|Sufficient grounds for commitment
||Sufficient grounds for conviction
|When a magistrate takes cognizance of an offence under Section 190 (upon receipt of a complaint or otherwise), he examines the complaint in accordance with Section 200 by examining the facts and the witnesses. If he finds that the complaint is with merits, the case is deemed committed for trial and the magistrate issues the process under Section 204. If the offence is exclusively triable by Court of Session, the magistrate commits the case to Court of Session under Section 209.||Upon holding the trial, if the court is satisfied with the evidence provided by the prosecute that the accused is guilty of the alleged offence, he convicts the offender.|
|At this stage it is not considered whether the grounds are sufficient for conviction.||The evidence must prove the guilt of the accused without any doubt.|
As per Section 227, if, upon consideration of the record of the case and the documents submitted therewith, and after hearing the submissions of the accused and the prosecution in this behalf, the Judge considers that there is not sufficient ground for proceeding against the accused, he shall discharge the accused and record his reasons for so doing.
If after evaluating the evidence given by the prosecute, the judge considers that there is no evidence that the accused has committed the offence, the judge acquits the offender under Section 232.
However, if the offender is not acquitted under Section 232, he is permitted to give his defense and evidence. After hearing the arguments of both the parties, the court may acquit of convict the person under Section 235.
|Warrant Trial By Magistrate
As per Section 239, if, upon considering the police report and the documents sent with it under section 173 and making such examination, if any, of the accused as the Magistrate thinks necessary and after giving the prosecution and the accused an opportunity of being heard, the Magistrate considers the charge against the accused to be groundless, he shall discharge the accused, and record his reasons for so doing.
|Warrant Trial By Magistrate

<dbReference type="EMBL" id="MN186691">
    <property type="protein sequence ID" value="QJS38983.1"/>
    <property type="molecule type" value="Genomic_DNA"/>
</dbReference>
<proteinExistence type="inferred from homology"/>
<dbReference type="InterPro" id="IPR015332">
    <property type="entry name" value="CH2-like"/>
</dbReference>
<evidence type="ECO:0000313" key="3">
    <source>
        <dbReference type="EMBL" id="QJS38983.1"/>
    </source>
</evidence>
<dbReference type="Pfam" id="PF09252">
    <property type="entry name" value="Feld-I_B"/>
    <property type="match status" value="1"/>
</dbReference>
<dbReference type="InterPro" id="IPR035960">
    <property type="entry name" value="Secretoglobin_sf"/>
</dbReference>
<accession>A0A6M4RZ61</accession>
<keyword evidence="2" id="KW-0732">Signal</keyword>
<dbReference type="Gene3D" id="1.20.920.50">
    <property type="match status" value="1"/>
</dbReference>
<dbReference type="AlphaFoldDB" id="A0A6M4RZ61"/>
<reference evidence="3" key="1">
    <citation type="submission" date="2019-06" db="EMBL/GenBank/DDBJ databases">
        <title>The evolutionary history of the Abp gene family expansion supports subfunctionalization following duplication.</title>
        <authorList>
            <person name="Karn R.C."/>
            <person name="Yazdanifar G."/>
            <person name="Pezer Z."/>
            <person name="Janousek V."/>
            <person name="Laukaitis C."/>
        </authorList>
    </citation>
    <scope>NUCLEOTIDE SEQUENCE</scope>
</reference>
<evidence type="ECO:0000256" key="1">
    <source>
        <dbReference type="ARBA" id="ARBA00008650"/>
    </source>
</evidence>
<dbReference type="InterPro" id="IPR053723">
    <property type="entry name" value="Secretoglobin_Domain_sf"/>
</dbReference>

As per Section 248, if, in any case under this Chapter in which a charge has been framed, the Magistrate finds the accused not guilty, he shall record an order of acquittal.
|Discharge does not mean that the accused has not committed the offence. It just means that there is not enough evidence to proceed with the trial.||Acquittal means that the accused has been held innocent.|
|If further evidence is gathered later on, the accused may be tried again.||The accused cannot be tried again for the same offence once he has been acquitted.|
|Cognizable offence||Non Cognizable offence|
|Defined in Section 2(c) - "cognizable offence" means an
offence for which, and "cognizable case" means a case in which, a
police officer may, in accordance with the First Schedule or under any
other law for the time being in force, arrest without warrant.
Examples - Murder, Dowry death, grevious hurt, theft.
|Defined in Section 2(l) - "non-cognizable offence" means an offence for which, and "non-cognizable
case" means a case in which, a police officer has no authority to arrest without
Example - keeping a lottery office,voluntarily causing hurt, dishonest misappropriation of property.
|Police has to record information about a cognizable offence in writing as per Section 154.||As per Section 155, Police has to enter information in register prescribed for it and refer the informant to a magistrate.|
|Police can start investigation without the order of a magistrate.||Police officer cannot investigate the case without the order of a magistrate.|
|In general, cognizable offences are of serious nature which involve imprisonment of more than three years. However, there is no such precise rule. To be cognizable, an offence must be declared so by the law defining that offence. Several offences which carry less prison term such as rioting (2 yrs) have been declared cognizable, while several with bigger prison term such as False Evidence (7 yrs) or Rape by a man with his own wife of not less than 12 yrs have been declared non-cognizable.|